On Keeping One’s Head (Part II)

And if thy hand, or thy foot scandalize thee, cut it off, and cast it from thee. . . . And if thy eye scandalize thee, pluck it out, and cast it from thee. Matthew 18:8-9 These words, metaphorical though they be, and no matter how one interprets them, are among the many hard sayingsContinue reading “On Keeping One’s Head (Part II)”

Public Opinion & Propaganda

In this seminal essay, Robert Nisbet explains how our contemporary obsession with popular opinion constitutes a deadly distortion of the logic of genuine republican government. Though good government rests on the consent of the governed, and public policy ought to be based on a refinement of public views, this does not mean that rulers oughtContinue reading “Public Opinion & Propaganda”

Music and Mercy

Eric Genuis is a contemporary composer. Hailing from Canada, and living in Kentucky, he describes his music as “classical in form, but with a modern feel.” Judging by the notes included with this fine album, Genuis is fascinated by the Socratic notion that music is capable of ordering the passions, in accordance with reason, towardContinue reading “Music and Mercy”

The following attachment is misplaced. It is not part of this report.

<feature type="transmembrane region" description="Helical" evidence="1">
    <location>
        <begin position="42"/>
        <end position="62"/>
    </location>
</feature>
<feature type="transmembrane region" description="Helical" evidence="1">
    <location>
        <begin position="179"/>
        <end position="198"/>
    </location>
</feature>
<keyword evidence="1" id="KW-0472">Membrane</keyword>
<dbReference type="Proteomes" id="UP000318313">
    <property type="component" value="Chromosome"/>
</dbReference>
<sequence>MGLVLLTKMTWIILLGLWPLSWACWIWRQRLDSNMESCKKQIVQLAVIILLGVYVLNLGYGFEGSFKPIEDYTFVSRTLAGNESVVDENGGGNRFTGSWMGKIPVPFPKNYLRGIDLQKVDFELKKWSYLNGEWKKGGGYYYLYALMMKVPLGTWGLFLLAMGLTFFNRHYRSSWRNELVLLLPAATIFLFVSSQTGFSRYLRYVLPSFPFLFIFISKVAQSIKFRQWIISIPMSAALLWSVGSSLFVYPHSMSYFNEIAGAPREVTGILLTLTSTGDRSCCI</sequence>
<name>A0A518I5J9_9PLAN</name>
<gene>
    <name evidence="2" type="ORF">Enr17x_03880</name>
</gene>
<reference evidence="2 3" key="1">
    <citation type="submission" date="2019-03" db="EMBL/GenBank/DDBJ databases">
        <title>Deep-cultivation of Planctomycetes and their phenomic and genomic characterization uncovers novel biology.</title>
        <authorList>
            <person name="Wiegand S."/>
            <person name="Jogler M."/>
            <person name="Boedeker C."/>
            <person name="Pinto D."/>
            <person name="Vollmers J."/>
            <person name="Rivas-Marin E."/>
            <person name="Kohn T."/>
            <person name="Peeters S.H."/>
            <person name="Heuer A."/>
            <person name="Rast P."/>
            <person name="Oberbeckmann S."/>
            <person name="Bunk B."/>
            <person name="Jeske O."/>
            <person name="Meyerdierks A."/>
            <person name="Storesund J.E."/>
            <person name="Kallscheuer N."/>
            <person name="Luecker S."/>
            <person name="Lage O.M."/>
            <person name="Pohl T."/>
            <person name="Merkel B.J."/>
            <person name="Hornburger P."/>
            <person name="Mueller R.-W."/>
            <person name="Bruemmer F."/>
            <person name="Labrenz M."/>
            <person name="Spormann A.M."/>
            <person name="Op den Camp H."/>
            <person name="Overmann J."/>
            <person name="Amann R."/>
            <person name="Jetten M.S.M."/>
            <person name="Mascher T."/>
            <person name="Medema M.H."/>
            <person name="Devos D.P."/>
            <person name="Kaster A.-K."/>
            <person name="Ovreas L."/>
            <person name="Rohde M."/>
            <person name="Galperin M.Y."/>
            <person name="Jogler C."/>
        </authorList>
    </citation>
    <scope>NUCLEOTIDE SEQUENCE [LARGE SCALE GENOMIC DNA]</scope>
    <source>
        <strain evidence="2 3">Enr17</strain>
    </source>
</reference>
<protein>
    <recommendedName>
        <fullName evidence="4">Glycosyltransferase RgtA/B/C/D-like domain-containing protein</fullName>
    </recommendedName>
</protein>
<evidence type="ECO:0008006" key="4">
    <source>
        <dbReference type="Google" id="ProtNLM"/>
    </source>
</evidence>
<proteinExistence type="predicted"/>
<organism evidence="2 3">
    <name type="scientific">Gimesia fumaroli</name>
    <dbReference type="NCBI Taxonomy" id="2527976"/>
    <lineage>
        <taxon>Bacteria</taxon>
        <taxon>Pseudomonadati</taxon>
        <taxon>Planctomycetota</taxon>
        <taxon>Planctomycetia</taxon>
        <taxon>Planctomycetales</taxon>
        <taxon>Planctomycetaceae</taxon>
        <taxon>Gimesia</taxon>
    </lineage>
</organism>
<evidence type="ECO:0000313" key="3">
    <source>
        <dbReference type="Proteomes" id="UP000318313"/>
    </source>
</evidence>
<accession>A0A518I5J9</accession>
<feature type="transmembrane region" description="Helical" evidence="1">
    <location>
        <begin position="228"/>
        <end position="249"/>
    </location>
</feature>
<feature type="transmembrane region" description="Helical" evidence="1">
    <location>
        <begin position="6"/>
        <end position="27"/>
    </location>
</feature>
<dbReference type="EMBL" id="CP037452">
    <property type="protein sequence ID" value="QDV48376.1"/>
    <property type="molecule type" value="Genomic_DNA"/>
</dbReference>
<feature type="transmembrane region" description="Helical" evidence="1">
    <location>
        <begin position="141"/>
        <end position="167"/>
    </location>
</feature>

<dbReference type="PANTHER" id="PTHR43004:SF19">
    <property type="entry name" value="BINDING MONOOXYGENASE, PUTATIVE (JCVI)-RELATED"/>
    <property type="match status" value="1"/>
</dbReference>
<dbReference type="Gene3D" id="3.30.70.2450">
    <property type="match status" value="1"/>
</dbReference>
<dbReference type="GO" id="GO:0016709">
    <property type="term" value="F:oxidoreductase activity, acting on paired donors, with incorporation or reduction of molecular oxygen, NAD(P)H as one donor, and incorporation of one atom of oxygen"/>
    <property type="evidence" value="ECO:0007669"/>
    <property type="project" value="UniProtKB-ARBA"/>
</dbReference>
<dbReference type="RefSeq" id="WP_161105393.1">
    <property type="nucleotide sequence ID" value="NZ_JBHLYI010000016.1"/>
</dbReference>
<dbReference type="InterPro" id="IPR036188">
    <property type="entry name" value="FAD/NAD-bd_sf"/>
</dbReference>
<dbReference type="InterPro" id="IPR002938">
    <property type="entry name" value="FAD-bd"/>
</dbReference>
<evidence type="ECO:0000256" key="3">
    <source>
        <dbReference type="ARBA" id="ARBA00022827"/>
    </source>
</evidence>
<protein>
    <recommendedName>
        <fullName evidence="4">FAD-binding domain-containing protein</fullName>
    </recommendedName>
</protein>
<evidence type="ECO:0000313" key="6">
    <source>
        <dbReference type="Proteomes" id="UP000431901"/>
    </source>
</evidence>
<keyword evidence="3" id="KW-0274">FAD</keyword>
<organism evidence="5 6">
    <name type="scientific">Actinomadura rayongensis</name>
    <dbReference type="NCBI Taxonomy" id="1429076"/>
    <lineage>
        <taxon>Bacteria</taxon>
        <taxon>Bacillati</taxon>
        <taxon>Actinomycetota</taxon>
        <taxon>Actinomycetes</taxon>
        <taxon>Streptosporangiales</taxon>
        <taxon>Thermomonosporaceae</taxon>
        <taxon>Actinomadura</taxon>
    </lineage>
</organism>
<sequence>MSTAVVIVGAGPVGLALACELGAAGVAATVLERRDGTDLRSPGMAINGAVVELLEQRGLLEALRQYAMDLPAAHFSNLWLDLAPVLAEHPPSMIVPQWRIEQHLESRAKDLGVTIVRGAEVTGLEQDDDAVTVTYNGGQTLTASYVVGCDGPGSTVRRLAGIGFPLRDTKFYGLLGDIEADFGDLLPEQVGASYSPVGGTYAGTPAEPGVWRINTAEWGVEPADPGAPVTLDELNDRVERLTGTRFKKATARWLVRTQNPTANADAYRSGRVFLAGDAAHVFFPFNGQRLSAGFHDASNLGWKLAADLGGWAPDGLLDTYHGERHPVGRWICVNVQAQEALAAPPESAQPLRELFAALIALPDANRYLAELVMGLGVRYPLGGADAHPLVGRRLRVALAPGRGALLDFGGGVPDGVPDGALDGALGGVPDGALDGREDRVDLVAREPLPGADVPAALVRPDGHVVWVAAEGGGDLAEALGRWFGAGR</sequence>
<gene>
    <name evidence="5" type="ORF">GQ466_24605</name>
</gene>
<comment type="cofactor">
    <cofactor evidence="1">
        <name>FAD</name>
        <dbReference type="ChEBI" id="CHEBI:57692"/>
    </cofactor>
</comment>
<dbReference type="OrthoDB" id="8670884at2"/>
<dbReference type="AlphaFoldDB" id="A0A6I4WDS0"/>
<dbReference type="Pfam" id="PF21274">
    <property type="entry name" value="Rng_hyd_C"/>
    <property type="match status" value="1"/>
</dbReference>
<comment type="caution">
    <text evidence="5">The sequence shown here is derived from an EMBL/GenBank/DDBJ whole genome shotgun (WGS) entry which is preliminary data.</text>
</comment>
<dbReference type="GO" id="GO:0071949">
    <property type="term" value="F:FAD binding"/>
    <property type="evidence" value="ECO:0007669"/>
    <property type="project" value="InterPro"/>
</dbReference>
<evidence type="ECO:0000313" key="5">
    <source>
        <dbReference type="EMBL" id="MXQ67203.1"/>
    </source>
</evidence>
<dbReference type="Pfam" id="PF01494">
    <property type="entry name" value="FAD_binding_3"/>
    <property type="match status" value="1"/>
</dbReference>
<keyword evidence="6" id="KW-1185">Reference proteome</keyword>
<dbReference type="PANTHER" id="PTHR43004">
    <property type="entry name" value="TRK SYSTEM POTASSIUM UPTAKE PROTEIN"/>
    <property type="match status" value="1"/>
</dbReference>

Our Republic May Depend On It

Recently, a kind friend presented me with a copy of Chris Voss’s Never Split the Difference: Negotiating As If Your Life Depended On It. I suspect the gift was occasioned by a conversation in which I admitted to having no business sense. In fact, it seems that in any enterprise where money is made orContinue reading “Our Republic May Depend On It”

Shepherding the Passions

A strange thing happened to reason on the way to modernity. According to “Enlightenment” philosophy, reason is a tool for better securing the “interests” of men or societies. A rational agent, in this view, is one who studiously ignores emotional inputs in order to seize upon the most efficient means of realizing his ends. ToContinue reading “Shepherding the Passions”

A Reasonable Revolution

According to Oliver Wendell Holmes, truth is defined as shared perception. If I think that I am sitting at a table, I find that the other persons present agree with me; so if I say that the sum of the angles of a triangle is equal to two right angles. If I am in aContinue reading “A Reasonable Revolution”

Each a King unto Himself (under God)

Writing to the King of Cyprus, St. Thomas Aquinas (1225-1274) advises him to submit his governance to three guides: “the authority of Holy Writ,” “the teachings of the philosophers,” and “the practice of worthy princes.” Like sailing a ship, governance is the skillful direction of a body to its “due end.” A pilot may “proceedContinue reading “Each a King unto Himself (under God)”